Situation HNE LHD ampicillin shortage fact sheet 2015
There is a global stock shortage of all intravenous (IV) ampicillin (and amoxycillin), with no clear indication as to when this shortage will be resolved. The shortage does not currently affect the supply of oral formulations, which are still available.
Where ampicillin IV is recommended for empirical antimicrobial treatment, cephazolin IV can usually be substituted. If enterococcal cover is specifically required, benzylpenicillin IV is likely to be of use but discuss with Infectious Diseases.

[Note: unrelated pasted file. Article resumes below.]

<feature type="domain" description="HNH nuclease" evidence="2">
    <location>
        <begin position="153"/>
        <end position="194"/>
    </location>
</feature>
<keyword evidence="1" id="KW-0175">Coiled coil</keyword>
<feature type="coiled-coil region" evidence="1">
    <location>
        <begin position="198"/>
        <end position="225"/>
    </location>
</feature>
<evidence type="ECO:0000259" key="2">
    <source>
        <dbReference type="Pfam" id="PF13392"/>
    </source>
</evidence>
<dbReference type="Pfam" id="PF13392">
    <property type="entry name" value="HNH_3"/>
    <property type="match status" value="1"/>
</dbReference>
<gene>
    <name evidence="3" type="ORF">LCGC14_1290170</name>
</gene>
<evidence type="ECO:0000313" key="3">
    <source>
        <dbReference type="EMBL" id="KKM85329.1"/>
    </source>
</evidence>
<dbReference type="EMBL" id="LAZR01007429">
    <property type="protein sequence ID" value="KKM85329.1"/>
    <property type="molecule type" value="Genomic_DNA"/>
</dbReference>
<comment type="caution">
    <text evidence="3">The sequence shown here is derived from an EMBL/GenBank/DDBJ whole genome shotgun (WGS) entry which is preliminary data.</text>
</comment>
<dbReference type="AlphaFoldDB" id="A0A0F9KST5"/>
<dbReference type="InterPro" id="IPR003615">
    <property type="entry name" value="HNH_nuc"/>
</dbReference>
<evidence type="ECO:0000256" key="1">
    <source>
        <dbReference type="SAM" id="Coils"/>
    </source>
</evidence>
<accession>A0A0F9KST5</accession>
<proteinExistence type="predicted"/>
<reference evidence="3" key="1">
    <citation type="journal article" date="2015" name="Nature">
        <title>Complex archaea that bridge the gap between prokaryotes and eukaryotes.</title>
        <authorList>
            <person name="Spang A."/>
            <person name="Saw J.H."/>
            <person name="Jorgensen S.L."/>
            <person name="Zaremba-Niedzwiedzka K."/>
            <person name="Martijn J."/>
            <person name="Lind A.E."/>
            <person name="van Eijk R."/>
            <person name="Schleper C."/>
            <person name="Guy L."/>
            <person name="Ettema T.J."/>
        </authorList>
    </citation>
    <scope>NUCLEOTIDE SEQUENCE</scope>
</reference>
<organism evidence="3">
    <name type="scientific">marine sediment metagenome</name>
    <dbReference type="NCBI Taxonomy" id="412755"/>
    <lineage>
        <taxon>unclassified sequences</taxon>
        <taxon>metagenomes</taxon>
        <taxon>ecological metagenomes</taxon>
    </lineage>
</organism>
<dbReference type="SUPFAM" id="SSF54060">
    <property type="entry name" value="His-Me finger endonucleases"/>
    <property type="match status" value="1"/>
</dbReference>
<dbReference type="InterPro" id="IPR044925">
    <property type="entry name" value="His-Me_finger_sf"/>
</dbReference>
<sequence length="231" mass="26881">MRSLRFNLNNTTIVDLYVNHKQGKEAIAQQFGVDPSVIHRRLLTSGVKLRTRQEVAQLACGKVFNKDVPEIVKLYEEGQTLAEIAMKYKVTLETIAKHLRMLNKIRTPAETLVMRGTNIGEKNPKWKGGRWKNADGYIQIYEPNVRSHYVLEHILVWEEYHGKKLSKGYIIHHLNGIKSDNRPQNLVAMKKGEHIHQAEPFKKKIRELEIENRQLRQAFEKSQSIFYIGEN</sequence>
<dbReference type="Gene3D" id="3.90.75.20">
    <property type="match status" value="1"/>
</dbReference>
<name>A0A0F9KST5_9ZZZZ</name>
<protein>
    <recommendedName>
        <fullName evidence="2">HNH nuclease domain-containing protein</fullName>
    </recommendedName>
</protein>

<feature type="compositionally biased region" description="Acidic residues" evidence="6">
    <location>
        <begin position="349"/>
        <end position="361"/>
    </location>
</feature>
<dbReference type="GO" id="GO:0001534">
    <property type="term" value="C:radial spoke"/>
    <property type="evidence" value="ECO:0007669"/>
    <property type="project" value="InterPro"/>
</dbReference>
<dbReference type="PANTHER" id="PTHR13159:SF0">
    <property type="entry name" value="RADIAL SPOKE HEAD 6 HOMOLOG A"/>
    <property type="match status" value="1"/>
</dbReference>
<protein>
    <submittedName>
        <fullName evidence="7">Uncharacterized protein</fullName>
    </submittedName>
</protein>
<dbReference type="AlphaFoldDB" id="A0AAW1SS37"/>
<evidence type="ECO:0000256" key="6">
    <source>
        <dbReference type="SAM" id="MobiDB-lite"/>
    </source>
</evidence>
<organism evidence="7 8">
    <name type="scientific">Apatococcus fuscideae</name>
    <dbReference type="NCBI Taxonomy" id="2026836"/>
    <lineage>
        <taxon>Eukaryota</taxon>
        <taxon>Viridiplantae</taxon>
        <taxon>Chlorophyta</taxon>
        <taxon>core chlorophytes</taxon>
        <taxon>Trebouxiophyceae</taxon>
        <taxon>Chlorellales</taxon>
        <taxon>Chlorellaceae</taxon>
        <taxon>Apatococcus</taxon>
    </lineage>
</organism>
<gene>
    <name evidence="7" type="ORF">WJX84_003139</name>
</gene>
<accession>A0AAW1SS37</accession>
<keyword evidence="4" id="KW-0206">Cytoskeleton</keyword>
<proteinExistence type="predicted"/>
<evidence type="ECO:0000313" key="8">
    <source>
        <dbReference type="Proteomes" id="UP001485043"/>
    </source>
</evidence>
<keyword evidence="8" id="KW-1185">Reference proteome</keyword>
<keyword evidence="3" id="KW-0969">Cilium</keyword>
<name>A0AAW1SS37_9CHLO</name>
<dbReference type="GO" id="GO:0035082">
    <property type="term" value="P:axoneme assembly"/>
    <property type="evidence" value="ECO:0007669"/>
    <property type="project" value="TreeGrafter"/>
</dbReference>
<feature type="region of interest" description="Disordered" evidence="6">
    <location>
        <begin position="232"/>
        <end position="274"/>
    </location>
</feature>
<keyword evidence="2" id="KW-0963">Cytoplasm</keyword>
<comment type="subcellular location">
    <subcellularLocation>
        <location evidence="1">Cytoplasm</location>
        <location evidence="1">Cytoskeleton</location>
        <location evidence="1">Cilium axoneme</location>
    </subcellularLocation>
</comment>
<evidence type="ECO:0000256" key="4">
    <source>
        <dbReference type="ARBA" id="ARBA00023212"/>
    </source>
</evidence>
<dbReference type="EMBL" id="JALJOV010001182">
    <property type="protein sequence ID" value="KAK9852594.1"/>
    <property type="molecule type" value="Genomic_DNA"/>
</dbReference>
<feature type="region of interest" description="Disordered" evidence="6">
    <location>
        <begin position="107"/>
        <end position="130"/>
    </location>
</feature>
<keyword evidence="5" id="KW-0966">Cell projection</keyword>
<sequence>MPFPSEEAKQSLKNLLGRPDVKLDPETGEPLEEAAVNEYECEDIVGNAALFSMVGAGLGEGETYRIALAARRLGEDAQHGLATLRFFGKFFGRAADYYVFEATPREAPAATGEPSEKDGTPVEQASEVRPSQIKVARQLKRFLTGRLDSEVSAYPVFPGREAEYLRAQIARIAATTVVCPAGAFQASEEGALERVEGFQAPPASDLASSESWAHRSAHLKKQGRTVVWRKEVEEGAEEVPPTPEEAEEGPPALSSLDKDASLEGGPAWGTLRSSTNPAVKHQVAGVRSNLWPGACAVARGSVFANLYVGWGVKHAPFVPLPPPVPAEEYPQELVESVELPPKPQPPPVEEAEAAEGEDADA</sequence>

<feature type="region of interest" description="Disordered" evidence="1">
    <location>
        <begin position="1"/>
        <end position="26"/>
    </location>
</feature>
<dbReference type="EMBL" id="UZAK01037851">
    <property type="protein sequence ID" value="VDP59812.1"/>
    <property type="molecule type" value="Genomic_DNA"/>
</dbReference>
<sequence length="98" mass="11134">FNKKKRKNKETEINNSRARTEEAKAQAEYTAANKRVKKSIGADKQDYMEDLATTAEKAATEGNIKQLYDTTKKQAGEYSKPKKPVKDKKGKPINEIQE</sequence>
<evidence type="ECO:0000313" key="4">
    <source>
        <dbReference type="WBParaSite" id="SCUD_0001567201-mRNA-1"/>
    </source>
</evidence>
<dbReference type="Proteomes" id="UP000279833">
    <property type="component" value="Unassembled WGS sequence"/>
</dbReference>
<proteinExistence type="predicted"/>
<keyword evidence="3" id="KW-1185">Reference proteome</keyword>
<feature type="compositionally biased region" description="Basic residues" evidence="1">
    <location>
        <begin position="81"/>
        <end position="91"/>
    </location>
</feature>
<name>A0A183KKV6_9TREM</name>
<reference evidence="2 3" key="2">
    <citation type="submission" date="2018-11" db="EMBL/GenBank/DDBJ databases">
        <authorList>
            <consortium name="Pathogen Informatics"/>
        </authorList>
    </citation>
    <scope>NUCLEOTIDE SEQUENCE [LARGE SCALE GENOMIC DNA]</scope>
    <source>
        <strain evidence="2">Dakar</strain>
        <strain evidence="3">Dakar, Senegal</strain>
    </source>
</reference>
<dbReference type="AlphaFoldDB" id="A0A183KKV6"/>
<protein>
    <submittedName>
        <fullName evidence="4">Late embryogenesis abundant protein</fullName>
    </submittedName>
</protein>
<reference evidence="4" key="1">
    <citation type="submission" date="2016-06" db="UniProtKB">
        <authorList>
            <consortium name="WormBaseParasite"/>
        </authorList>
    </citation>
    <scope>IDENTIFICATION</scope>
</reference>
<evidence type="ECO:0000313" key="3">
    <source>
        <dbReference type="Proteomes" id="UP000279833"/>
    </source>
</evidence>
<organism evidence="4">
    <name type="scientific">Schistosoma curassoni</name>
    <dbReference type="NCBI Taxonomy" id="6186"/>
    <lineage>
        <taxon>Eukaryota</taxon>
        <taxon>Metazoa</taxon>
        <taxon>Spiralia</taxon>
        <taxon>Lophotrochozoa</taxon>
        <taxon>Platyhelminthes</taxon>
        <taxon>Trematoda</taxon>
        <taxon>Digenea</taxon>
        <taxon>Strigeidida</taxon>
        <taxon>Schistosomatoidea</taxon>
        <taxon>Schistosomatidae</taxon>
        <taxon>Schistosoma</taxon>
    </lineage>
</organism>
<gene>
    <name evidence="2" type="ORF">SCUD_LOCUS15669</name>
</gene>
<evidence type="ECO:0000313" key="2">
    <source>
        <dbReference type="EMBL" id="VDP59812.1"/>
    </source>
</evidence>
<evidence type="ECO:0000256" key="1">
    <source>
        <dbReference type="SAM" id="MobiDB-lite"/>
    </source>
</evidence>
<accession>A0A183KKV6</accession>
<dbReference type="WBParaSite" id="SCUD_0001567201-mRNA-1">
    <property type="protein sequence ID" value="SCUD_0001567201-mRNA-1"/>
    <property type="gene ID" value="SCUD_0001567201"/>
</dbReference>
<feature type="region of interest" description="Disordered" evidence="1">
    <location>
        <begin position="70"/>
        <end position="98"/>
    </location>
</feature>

In general, piperacillin+tazobactam or ceftriaxone/cefotaxime are NOT suitable replacements for IV ampicillin.
Urinary tract infections/pyelonephritis
Use gentamicin as per Therapeutic Guidelines: Antibiotic. Use ceftriaxone only if gentamicin is contraindicated.
Note: enterococci are always resistant to gentamicin & ceftriaxone
Use cephazolin 2 g IV 8 hourly (Paediatric dose: 50 mg/kg IV up to 2 g IV 8 hourly) in combination with metronidazole (12 hourly) and gentamicin.
Neither ampicillin nor amoxycillin is recommended for any reason as surgical prophylaxis. Use the HNELHD surgical prophylaxis guideline:
For further updates, cumulative antibiograms, internet links to local (HNE) and NSW guidelines, navigate to www.aimed.net.au; the Pathology North and Hunter Drug Information Service’s antimicrobial stewardship resource.
If in doubt, contact Infectious Diseases/Clinical Microbiology- see About page on this blog for contact details